In order to make the Will signing process easier in the current climate, the government have announced temporary and retrospective (for Wills created on 31 January 2020 onwards) laws to allow the witnessing of wills to be conducting via video conferencing, in a five-stage process as per Government Guidance which can be found at

As the new laws and rules surrounding the execution of Wills makes it easier to witness Wills, what are the risks behind this? 

There can already be concerns about whether the Testator is under duress, undue influence or coercion when making and signing the Will, given the vast and varied emotions that can be experienced by the Testator and their loved ones surrounding the topic of Wills. No doubt, not being physically present in a room whilst the Will is being executed is only going to increase this concern. Particularly given that we do not actually know who is present in the room whilst the Will is being signed by the Testator, even where say for example you had a camera providing a 360 degree view of the entire room. Even in such a circumstance we still would not ever really know who is behind the door, under the table or through the corridor! It is much easier for an individual to hide from a camera than it is the eyes of someone physically present in the room, that person who would be able to assess the surroundings and the body language of the Testator. These concerns surrounding the validity of a Will on the basis of fraud, coercion and undue influence are likely to increase the number of contentious probate cases we see in the future. 

Furthermore, once the Will has been signed by the Testator, the Will then needs to be given to the two witnesses for them to sign. This inevitably will increase the time is takes for a valid Will to be formed, particularly where the Will is being sent to the witnesses by post or even being collected and dropped to the witnesses for those who most vulnerable and those unable to travel. With this there come risks of the Will being lost or damaged in the post and even the risk that the Testator may pass away before the Will is signed by everyone, making it valid.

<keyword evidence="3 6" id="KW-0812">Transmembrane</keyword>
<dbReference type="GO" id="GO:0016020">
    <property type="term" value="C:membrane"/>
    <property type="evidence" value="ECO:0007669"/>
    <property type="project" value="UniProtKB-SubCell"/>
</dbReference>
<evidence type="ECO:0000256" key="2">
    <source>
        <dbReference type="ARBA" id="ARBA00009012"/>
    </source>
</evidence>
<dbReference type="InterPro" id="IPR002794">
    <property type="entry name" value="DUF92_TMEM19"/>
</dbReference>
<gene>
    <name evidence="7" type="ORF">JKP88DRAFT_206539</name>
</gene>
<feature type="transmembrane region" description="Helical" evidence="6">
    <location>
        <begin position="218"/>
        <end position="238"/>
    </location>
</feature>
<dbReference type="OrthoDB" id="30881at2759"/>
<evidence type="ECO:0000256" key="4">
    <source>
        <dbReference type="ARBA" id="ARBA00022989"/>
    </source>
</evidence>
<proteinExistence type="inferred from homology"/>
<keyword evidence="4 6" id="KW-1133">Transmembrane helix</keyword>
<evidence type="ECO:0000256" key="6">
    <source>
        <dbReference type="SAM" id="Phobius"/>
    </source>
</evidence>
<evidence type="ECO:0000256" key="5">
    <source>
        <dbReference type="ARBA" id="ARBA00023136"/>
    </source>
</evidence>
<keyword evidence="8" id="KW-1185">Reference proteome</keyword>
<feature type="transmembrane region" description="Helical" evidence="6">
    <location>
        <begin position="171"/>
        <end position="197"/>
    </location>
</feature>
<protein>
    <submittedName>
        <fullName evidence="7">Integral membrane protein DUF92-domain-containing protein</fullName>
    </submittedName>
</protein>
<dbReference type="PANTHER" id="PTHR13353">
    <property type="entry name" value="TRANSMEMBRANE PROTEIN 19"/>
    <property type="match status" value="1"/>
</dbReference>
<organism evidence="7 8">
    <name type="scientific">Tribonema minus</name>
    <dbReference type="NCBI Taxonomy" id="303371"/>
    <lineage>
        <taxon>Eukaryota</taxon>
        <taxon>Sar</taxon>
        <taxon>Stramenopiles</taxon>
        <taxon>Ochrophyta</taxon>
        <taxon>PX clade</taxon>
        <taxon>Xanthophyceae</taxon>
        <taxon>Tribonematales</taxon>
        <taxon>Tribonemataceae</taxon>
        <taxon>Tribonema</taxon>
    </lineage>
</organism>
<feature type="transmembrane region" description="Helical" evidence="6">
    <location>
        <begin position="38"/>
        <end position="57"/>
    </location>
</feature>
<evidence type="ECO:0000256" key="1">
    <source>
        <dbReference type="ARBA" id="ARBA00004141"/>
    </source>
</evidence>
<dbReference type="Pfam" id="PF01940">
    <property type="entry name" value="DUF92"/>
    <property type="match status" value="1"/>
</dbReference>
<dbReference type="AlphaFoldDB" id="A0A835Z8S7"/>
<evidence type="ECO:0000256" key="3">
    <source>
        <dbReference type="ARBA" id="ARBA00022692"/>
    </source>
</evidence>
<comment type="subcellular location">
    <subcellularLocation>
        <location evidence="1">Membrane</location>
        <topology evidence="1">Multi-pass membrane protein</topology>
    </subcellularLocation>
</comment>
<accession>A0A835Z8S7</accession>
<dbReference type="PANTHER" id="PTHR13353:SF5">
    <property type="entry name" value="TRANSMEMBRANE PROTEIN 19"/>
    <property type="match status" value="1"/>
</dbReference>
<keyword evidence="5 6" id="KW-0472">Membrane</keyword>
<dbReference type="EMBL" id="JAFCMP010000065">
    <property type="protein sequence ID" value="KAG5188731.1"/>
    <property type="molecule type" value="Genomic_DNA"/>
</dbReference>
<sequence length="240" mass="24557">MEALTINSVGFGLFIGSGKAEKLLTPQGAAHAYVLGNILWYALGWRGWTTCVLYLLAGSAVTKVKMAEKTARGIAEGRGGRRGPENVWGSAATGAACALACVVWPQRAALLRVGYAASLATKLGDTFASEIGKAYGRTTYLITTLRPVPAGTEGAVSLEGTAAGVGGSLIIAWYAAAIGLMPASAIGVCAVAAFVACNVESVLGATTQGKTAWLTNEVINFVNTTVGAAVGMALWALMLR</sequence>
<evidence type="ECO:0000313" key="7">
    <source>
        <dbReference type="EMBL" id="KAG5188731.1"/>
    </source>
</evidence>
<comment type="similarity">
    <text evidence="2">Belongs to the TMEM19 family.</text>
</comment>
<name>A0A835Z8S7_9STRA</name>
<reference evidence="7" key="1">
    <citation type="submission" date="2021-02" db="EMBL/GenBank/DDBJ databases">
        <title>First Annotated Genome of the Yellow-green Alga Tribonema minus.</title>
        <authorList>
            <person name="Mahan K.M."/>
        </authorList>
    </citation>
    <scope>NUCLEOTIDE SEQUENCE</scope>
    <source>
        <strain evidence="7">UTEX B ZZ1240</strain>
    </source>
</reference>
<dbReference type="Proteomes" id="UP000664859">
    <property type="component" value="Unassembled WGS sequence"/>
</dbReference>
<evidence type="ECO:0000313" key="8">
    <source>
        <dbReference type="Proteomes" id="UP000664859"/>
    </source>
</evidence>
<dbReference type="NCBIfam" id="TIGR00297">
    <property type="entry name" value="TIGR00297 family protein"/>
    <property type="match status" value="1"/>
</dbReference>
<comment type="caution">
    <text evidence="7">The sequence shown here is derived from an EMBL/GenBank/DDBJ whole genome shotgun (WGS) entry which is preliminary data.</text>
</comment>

Given the risks associated with witnessing Wills via video conferencing, this option should be used as a last resort. It is far better to have a professional facilitate the proper execution and production of a valid Will, and no doubt they will already have appropriate safe guarding measures/policies in place to protect Testators and safety measures with regards COVID-19.    

The legislation and any relevant guidelines will need to be clearly drafted to avoid any ambiguities and minimise the risk of a currently inevitable increase in contentious probate matters.

Our team have all the best policies and procedures in place to make sure a video-witnessed Wills are valid and completed efficiently. If you would like to discuss this with a member of the team then contact us today on 01753 486777 or 

Testimonial on Financial and Legal Support

We share a glowing testimonial that our Head of Wills Jade Gani received from a client. This matter will be included in our upcoming Estate Planning Webinar.

“I would like to take this opportunity to thank both Karan and Jade for all the support they have given me and my family over the last 3 years. They have worked seamlessly together to provide a package that covered all the financial and legal support we required in a very professional manner.